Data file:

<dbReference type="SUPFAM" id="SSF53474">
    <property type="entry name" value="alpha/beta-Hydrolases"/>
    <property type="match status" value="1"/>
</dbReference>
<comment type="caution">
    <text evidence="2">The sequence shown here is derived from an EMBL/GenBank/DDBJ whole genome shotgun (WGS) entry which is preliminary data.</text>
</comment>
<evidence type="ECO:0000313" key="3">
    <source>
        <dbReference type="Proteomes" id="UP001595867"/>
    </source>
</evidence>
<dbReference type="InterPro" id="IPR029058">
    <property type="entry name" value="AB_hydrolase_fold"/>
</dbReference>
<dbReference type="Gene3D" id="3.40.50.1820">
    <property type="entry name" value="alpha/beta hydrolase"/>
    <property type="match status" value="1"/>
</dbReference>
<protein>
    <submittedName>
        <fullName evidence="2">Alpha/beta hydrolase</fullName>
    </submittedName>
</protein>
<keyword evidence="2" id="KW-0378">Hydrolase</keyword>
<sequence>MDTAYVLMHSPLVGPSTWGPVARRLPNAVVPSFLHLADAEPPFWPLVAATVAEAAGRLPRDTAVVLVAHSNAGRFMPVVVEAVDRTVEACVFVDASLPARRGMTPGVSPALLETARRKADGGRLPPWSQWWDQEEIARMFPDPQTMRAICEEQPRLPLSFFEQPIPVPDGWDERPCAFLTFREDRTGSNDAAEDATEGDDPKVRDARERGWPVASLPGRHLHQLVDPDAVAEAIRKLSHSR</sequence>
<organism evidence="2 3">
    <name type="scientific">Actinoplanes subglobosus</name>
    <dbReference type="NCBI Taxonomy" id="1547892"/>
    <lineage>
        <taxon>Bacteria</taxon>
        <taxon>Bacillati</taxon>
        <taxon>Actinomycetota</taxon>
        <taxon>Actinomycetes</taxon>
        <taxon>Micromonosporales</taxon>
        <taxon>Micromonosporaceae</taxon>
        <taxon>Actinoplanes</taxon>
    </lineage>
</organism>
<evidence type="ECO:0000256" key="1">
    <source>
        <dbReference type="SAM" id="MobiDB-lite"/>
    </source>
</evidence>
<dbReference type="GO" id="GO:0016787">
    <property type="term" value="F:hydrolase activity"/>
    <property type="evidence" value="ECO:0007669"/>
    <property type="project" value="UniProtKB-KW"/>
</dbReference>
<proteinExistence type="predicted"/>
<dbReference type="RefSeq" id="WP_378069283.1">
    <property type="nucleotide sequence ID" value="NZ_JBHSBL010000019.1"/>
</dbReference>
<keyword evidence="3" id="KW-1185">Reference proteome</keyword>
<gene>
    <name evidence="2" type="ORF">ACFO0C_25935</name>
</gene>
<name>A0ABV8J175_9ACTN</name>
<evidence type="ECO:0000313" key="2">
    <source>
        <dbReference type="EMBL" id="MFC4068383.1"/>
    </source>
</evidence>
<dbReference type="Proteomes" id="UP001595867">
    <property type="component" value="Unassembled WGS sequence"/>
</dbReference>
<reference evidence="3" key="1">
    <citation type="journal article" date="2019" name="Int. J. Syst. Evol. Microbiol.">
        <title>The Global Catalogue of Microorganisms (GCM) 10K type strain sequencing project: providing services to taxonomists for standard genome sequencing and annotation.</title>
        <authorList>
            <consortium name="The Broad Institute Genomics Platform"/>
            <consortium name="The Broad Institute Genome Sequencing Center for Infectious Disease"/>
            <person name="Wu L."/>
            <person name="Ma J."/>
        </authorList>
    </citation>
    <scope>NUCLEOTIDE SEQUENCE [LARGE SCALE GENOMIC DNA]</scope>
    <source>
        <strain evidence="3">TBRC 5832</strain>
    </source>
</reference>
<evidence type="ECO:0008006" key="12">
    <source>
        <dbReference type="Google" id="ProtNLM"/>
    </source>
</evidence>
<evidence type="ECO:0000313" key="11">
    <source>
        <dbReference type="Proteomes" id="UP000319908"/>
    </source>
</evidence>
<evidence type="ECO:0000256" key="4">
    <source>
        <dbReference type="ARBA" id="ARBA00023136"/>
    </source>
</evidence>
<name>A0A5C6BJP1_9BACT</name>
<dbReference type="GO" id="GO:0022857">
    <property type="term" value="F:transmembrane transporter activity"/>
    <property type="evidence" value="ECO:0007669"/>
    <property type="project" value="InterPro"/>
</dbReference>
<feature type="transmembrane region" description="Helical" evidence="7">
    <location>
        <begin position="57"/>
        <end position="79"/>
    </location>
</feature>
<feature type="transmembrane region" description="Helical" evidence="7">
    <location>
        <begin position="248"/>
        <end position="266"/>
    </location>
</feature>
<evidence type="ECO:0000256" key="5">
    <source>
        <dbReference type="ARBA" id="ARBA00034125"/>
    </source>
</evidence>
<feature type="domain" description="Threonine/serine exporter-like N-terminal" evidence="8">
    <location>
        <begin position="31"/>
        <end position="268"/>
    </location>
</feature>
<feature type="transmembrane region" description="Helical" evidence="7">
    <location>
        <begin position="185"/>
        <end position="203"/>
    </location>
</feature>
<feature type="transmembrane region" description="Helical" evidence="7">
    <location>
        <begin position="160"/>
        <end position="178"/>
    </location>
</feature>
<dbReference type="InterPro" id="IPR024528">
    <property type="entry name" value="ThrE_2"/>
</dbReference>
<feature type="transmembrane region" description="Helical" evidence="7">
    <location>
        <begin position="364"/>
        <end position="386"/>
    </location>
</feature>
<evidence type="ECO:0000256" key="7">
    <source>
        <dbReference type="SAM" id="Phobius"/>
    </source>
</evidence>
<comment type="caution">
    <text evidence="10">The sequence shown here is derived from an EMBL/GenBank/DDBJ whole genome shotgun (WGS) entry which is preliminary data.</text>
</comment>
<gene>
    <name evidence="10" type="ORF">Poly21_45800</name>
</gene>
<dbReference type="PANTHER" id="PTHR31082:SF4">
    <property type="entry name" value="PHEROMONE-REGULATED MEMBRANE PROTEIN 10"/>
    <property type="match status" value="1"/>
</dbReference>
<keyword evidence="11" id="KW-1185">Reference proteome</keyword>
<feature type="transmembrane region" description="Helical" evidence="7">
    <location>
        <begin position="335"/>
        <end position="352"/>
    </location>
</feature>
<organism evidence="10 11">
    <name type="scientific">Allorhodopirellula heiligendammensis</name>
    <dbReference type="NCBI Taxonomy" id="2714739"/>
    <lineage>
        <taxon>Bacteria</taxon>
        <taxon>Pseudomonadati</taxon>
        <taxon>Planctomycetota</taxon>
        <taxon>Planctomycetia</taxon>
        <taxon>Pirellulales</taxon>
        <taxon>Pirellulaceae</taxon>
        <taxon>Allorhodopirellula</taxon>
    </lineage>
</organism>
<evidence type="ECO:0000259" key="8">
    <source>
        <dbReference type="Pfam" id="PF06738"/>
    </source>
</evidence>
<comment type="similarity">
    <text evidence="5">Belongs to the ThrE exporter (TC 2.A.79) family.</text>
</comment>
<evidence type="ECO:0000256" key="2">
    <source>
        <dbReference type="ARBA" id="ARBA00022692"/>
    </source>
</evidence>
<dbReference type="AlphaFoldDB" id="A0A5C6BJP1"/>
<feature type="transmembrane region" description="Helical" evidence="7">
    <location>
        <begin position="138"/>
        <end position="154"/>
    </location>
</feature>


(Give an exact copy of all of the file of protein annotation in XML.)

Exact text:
<dbReference type="SUPFAM" id="SSF53474">
    <property type="entry name" value="alpha/beta-Hydrolases"/>
    <property type="match status" value="1"/>
</dbReference>
<comment type="caution">
    <text evidence="2">The sequence shown here is derived from an EMBL/GenBank/DDBJ whole genome shotgun (WGS) entry which is preliminary data.</text>
</comment>
<evidence type="ECO:0000313" key="3">
    <source>
        <dbReference type="Proteomes" id="UP001595867"/>
    </source>
</evidence>
<dbReference type="InterPro" id="IPR029058">
    <property type="entry name" value="AB_hydrolase_fold"/>
</dbReference>
<dbReference type="Gene3D" id="3.40.50.1820">
    <property type="entry name" value="alpha/beta hydrolase"/>
    <property type="match status" value="1"/>
</dbReference>
<protein>
    <submittedName>
        <fullName evidence="2">Alpha/beta hydrolase</fullName>
    </submittedName>
</protein>
<keyword evidence="2" id="KW-0378">Hydrolase</keyword>
<sequence>MDTAYVLMHSPLVGPSTWGPVARRLPNAVVPSFLHLADAEPPFWPLVAATVAEAAGRLPRDTAVVLVAHSNAGRFMPVVVEAVDRTVEACVFVDASLPARRGMTPGVSPALLETARRKADGGRLPPWSQWWDQEEIARMFPDPQTMRAICEEQPRLPLSFFEQPIPVPDGWDERPCAFLTFREDRTGSNDAAEDATEGDDPKVRDARERGWPVASLPGRHLHQLVDPDAVAEAIRKLSHSR</sequence>
<organism evidence="2 3">
    <name type="scientific">Actinoplanes subglobosus</name>
    <dbReference type="NCBI Taxonomy" id="1547892"/>
    <lineage>
        <taxon>Bacteria</taxon>
        <taxon>Bacillati</taxon>
        <taxon>Actinomycetota</taxon>
        <taxon>Actinomycetes</taxon>
        <taxon>Micromonosporales</taxon>
        <taxon>Micromonosporaceae</taxon>
        <taxon>Actinoplanes</taxon>
    </lineage>
</organism>
<evidence type="ECO:0000256" key="1">
    <source>
        <dbReference type="SAM" id="MobiDB-lite"/>
    </source>
</evidence>
<dbReference type="GO" id="GO:0016787">
    <property type="term" value="F:hydrolase activity"/>
    <property type="evidence" value="ECO:0007669"/>
    <property type="project" value="UniProtKB-KW"/>
</dbReference>
<proteinExistence type="predicted"/>
<dbReference type="RefSeq" id="WP_378069283.1">
    <property type="nucleotide sequence ID" value="NZ_JBHSBL010000019.1"/>
</dbReference>
<keyword evidence="3" id="KW-1185">Reference proteome</keyword>
<gene>
    <name evidence="2" type="ORF">ACFO0C_25935</name>
</gene>
<name>A0ABV8J175_9ACTN</name>
<evidence type="ECO:0000313" key="2">
    <source>
        <dbReference type="EMBL" id="MFC4068383.1"/>
    </source>
</evidence>
<dbReference type="Proteomes" id="UP001595867">
    <property type="component" value="Unassembled WGS sequence"/>
</dbReference>
<reference evidence="3" key="1">
    <citation type="journal article" date="2019" name="Int. J. Syst. Evol. Microbiol.">
        <title>The Global Catalogue of Microorganisms (GCM) 10K type strain sequencing project: providing services to taxonomists for standard genome sequencing and annotation.</title>
        <authorList>
            <consortium name="The Broad Institute Genomics Platform"/>
            <consortium name="The Broad Institute Genome Sequencing Center for Infectious Disease"/>
            <person name="Wu L."/>
            <person name="Ma J."/>
        </authorList>
    </citation>
    <scope>NUCLEOTIDE SEQUENCE [LARGE SCALE GENOMIC DNA]</scope>
    <source>
        <strain evidence="3">TBRC 5832</strain>
    </source>
</reference>
<evidence type="ECO:0008006" key="12">
    <source>
        <dbReference type="Google" id="ProtNLM"/>
    </source>
</evidence>
<evidence type="ECO:0000313" key="11">
    <source>
        <dbReference type="Proteomes" id="UP000319908"/>
    </source>
</evidence>
<evidence type="ECO:0000256" key="4">
    <source>
        <dbReference type="ARBA" id="ARBA00023136"/>
    </source>
</evidence>
<name>A0A5C6BJP1_9BACT</name>
<dbReference type="GO" id="GO:0022857">
    <property type="term" value="F:transmembrane transporter activity"/>
    <property type="evidence" value="ECO:0007669"/>
    <property type="project" value="InterPro"/>
</dbReference>
<feature type="transmembrane region" description="Helical" evidence="7">
    <location>
        <begin position="57"/>
        <end position="79"/>
    </location>
</feature>
<feature type="transmembrane region" description="Helical" evidence="7">
    <location>
        <begin position="248"/>
        <end position="266"/>
    </location>
</feature>
<evidence type="ECO:0000256" key="5">
    <source>
        <dbReference type="ARBA" id="ARBA00034125"/>
    </source>
</evidence>
<feature type="domain" description="Threonine/serine exporter-like N-terminal" evidence="8">
    <location>
        <begin position="31"/>
        <end position="268"/>
    </location>
</feature>
<feature type="transmembrane region" description="Helical" evidence="7">
    <location>
        <begin position="185"/>
        <end position="203"/>
    </location>
</feature>
<feature type="transmembrane region" description="Helical" evidence="7">
    <location>
        <begin position="160"/>
        <end position="178"/>
    </location>
</feature>
<dbReference type="InterPro" id="IPR024528">
    <property type="entry name" value="ThrE_2"/>
</dbReference>
<feature type="transmembrane region" description="Helical" evidence="7">
    <location>
        <begin position="364"/>
        <end position="386"/>
    </location>
</feature>
<evidence type="ECO:0000256" key="7">
    <source>
        <dbReference type="SAM" id="Phobius"/>
    </source>
</evidence>
<comment type="caution">
    <text evidence="10">The sequence shown here is derived from an EMBL/GenBank/DDBJ whole genome shotgun (WGS) entry which is preliminary data.</text>
</comment>
<gene>
    <name evidence="10" type="ORF">Poly21_45800</name>
</gene>
<dbReference type="PANTHER" id="PTHR31082:SF4">
    <property type="entry name" value="PHEROMONE-REGULATED MEMBRANE PROTEIN 10"/>
    <property type="match status" value="1"/>
</dbReference>
<keyword evidence="11" id="KW-1185">Reference proteome</keyword>
<feature type="transmembrane region" description="Helical" evidence="7">
    <location>
        <begin position="335"/>
        <end position="352"/>
    </location>
</feature>
<organism evidence="10 11">
    <name type="scientific">Allorhodopirellula heiligendammensis</name>
    <dbReference type="NCBI Taxonomy" id="2714739"/>
    <lineage>
        <taxon>Bacteria</taxon>
        <taxon>Pseudomonadati</taxon>
        <taxon>Planctomycetota</taxon>
        <taxon>Planctomycetia</taxon>
        <taxon>Pirellulales</taxon>
        <taxon>Pirellulaceae</taxon>
        <taxon>Allorhodopirellula</taxon>
    </lineage>
</organism>
<evidence type="ECO:0000259" key="8">
    <source>
        <dbReference type="Pfam" id="PF06738"/>
    </source>
</evidence>
<comment type="similarity">
    <text evidence="5">Belongs to the ThrE exporter (TC 2.A.79) family.</text>
</comment>
<evidence type="ECO:0000256" key="2">
    <source>
        <dbReference type="ARBA" id="ARBA00022692"/>
    </source>
</evidence>
<dbReference type="AlphaFoldDB" id="A0A5C6BJP1"/>
<feature type="transmembrane region" description="Helical" evidence="7">
    <location>
        <begin position="138"/>
        <end position="154"/>
    </location>
</feature>